Team-Based Geriatric Care Supports Prevention, Identification, and Management of Elder Mistreatment

young African American physician talking with an older white male patient

In recognition for World Elder Abuse Day, I am honored to highlight our specialty older-adult services at Swedish Family Medicine—First Hill and our interprofessional geriatric assessment clinic.  It’s a unique and wonderful opportunity for an older person to experience a comprehensive assessment and take advantage of multiple professionals working together to build a person-centered care plan.

Swedish Family Medicine—First Hill is the home of the Swedish Geriatric Medicine Fellowship. For the last 22 years, we have had a special interest in caring for vulnerable and complex older adults. In addition to providing primary care for all ages, we have faculty physicians who are geriatric medicine board-certified and geriatric medicine fellows who have their own primary care practices. The geriatrics team at Swedish Family Medicine is also part of the King County Elder Abuse Multidisciplinary Team, serving as medical consultants.

We also provide a unique specialty service at Swedish Family Medicine—First Hill, a team-based interprofessional comprehensive geriatric assessment clinic. The geriatric assessment at Swedish is a two-hour visit with a team of doctors, nurses, pharmacist, psychologist, and social workers. We have a particular focus on cognitive assessment, functional assessment and evaluation of social circumstances and resources.

Generally, this is a one-time visit, but it can be performed over two or more sessions for particularly complex situations. Geriatric assessment does not replace primary care; rather, it is intended to help the patient, the family and the primary care team develop a better understanding of the relevant issues, and a care plan to meet the needs of the individual patient and family.

During our interprofessional comprehensive geriatric assessment, we utilize the Age-Friendly Health System Framework, which focuses on the 5Ms of Age-Friendly Care—Medications, Mentation, Malnutrition, Mobility and—most importantly—what Matters Most. This approach is an evidence-based way to assess and act on issues essential to all older adults, from the healthiest to the most complex and vulnerable.

Our geriatric assessment clinic can play a role in both prevention and assessment/mitigation of elder mistreatment along the care continuum. From a prevention point of view, our geriatric assessment clinic is intended to build upon strengths of an individual in their aging process and address areas where they may need more support. We value an individual’s independence and work to identify their unique needs and preferences (especially in setting of cognitive and functional decline), matching that to the appropriate support and care settings. In doing so, I believe we can assist an individual in being less susceptible to elder mistreatment.

From an assessment and mitigation perspective, elder mistreatment is often unseen and unaddressed. Using a comprehensive model which centers around building a care plan around what matters to an individual can help a care team identify someone who is at risk for elder mistreatment or may even be experiencing abuse. In eliciting what matters to an individual, it may be the first opportunity in an individual’s health care experience to share fears, insecurities, and concerns.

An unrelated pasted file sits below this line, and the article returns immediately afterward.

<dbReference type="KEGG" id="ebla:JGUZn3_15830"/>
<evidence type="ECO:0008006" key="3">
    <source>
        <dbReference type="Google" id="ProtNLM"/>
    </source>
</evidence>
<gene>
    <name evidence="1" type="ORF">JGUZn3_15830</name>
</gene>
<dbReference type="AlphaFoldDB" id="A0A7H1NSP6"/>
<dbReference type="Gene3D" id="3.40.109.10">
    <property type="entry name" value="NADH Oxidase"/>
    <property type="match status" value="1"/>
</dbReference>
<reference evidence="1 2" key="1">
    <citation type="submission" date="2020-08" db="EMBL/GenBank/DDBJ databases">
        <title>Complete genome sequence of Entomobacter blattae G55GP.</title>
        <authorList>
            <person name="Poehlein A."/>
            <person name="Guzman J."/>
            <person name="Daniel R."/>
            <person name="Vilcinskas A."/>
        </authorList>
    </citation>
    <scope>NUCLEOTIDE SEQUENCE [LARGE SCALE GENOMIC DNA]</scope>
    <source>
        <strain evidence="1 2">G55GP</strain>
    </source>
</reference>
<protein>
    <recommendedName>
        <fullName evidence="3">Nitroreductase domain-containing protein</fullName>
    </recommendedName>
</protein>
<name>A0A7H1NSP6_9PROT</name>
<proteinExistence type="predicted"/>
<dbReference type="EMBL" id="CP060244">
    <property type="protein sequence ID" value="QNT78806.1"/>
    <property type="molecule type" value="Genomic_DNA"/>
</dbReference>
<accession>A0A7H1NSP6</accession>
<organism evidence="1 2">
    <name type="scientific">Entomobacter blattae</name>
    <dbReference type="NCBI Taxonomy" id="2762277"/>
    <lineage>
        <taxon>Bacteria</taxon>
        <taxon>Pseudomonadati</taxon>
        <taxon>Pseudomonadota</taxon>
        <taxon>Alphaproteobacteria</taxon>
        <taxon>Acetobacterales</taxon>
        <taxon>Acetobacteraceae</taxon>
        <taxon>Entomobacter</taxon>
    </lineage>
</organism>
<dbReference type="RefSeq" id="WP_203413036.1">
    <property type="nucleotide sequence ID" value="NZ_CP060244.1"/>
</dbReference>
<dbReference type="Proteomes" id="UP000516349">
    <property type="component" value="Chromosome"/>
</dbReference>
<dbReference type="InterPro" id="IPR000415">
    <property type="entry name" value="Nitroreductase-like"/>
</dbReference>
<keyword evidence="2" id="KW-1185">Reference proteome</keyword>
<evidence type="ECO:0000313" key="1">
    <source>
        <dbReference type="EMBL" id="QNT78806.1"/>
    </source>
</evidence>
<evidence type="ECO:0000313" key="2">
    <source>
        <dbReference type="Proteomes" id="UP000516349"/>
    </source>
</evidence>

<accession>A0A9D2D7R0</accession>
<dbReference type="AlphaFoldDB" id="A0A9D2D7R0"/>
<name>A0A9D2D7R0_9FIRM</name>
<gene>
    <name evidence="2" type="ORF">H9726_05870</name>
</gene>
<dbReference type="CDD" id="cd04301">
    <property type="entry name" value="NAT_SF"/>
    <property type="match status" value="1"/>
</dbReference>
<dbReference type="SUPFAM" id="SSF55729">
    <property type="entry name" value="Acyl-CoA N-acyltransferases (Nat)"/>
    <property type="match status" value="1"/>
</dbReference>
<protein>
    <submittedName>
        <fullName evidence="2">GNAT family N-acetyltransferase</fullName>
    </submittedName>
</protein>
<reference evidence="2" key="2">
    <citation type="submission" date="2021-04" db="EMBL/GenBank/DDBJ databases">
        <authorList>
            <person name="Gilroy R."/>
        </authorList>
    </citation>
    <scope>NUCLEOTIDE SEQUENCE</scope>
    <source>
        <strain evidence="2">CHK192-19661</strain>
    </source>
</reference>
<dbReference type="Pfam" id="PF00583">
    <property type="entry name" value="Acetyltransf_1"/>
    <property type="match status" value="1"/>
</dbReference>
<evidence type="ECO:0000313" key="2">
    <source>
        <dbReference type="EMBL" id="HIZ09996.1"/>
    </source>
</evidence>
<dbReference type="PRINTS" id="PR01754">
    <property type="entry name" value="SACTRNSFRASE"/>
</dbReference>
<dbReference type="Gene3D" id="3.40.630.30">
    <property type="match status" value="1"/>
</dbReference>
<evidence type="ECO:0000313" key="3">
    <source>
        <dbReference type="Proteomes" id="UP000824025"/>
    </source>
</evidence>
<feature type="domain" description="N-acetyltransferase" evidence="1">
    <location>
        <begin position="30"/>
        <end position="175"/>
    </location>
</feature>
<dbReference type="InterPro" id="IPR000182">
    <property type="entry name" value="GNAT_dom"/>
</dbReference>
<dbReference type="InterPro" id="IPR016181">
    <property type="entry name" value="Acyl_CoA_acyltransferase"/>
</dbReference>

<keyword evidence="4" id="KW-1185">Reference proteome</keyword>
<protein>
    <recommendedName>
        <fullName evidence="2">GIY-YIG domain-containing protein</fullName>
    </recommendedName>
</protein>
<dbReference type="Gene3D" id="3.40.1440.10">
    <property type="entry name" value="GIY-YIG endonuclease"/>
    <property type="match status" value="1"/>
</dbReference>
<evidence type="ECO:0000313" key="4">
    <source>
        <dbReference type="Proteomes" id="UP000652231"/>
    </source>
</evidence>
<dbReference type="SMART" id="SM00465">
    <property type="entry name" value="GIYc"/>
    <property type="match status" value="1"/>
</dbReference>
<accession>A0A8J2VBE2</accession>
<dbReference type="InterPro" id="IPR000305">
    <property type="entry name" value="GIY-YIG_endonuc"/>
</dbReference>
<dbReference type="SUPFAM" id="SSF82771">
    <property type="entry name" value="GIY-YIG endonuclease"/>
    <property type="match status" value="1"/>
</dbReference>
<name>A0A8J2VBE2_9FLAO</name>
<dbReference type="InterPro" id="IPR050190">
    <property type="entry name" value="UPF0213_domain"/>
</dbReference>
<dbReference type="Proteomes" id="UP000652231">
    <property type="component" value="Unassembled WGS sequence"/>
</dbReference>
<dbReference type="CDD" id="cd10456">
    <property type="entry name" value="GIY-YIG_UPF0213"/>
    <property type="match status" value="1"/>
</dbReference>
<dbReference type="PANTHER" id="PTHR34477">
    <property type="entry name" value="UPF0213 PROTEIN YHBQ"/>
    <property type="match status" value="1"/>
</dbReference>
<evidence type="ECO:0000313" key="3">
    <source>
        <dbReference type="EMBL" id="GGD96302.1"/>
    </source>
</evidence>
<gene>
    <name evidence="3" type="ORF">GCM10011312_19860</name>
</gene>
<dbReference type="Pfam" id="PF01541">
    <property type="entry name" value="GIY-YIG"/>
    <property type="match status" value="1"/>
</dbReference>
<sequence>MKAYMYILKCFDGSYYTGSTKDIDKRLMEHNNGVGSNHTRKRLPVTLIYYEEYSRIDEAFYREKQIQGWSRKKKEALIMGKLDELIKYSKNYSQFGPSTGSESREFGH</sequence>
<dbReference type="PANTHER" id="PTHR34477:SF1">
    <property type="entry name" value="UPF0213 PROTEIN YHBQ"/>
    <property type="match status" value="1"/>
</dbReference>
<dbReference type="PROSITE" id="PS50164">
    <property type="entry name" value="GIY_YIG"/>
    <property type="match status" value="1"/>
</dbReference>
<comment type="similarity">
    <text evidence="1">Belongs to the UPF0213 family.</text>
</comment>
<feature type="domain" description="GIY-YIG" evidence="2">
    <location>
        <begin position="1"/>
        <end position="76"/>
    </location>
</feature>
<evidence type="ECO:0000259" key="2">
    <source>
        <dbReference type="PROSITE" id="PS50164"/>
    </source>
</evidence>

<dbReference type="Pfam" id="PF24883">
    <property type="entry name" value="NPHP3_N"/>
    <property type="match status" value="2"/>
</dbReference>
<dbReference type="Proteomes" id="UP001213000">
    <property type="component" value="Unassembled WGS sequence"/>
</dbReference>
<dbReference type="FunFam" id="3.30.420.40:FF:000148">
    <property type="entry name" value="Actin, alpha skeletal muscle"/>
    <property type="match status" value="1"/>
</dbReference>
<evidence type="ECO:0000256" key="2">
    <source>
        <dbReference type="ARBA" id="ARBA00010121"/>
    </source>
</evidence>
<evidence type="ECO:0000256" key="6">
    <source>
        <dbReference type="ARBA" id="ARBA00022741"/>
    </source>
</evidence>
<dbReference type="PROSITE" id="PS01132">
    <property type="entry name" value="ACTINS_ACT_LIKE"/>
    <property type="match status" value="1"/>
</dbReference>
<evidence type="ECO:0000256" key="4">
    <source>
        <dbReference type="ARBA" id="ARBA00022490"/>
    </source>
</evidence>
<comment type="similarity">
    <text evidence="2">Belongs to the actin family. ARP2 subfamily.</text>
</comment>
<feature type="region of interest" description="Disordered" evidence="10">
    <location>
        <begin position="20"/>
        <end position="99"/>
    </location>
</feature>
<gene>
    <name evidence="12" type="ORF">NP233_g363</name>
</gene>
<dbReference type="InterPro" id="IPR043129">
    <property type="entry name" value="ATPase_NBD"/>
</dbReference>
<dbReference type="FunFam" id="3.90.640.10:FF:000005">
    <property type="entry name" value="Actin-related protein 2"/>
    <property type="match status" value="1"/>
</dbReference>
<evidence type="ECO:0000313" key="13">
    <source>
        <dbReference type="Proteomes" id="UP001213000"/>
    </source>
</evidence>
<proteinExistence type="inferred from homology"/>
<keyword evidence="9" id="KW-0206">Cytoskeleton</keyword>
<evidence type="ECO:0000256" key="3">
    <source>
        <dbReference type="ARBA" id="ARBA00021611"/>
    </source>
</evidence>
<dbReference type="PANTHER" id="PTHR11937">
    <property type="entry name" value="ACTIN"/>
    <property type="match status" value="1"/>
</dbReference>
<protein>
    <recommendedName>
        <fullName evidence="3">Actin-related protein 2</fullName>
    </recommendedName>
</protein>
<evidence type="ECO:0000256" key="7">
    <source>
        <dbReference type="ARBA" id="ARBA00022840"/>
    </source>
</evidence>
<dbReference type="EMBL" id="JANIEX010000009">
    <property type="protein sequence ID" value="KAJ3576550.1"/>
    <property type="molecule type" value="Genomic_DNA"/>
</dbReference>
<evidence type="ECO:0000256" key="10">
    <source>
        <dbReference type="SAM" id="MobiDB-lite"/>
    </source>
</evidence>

Our interprofessional clinic can play a role when understanding all aspects of an alleged victim’s situation. We delve deep into mood, cognition, mobility, social support, and medications during this visit. And while focusing on what matters most, we can help connect a person experiencing elder mistreatment to the appropriate resources for support and care that align with their needs, goals, and preferences.

Geraldine’s story

Let me tell you the story of Geraldine (name and details changed for privacy). She is an older adult without a significant support system in Seattle. Her primary care provider referred her to us for an assessment of cognition and function and concern about self-neglect. An on-site resource coordinator helped bring her to our assessment clinic. While she was there, we noticed she had significant hearing loss, middle stage dementia based on her cognitive testing and functional abilities, and very poor balance with high fall risk.

Geraldine had previously been referred to Adult Protective Service (APS) for concern about neglect by a neighbor with an open APS case. She was seen by geriatrician, social worker, pharmacist, and psychologist. We built a care plan and reached out to her APS investigator. We recommended referrals to audiology and physical therapy and deprescribing some medications (two of which could be affecting her cognition and balance) to minimize her risks and simplify her daily responsibilities.

Geraldine was clear that maintaining her independence was the thing that mattered most to her. We built an Age-Friendly 5Ms care plan for her and scheduled to see her again in three months. While we may not be able to reverse some of the conditions that are impacting her ability to live independently, we can play a very important role in helping her live well.

In the end, team care is always better care!

Carrie RubensteinContributor Carrie Rubenstein, MD directs the Geriatric Medicine Fellowship and Curriculum at Swedish Family Medicine—First Hill (1401 Madison St, Seattle). The clinic is held weekly on Thursday mornings. Referrals from the community are accepted. In-person, at-home (when appropriate and available), online, and phone options are available. To make an appointment, call 206-386-6111.

This article originally appeared in the June 2023 issue of AgeWise King County.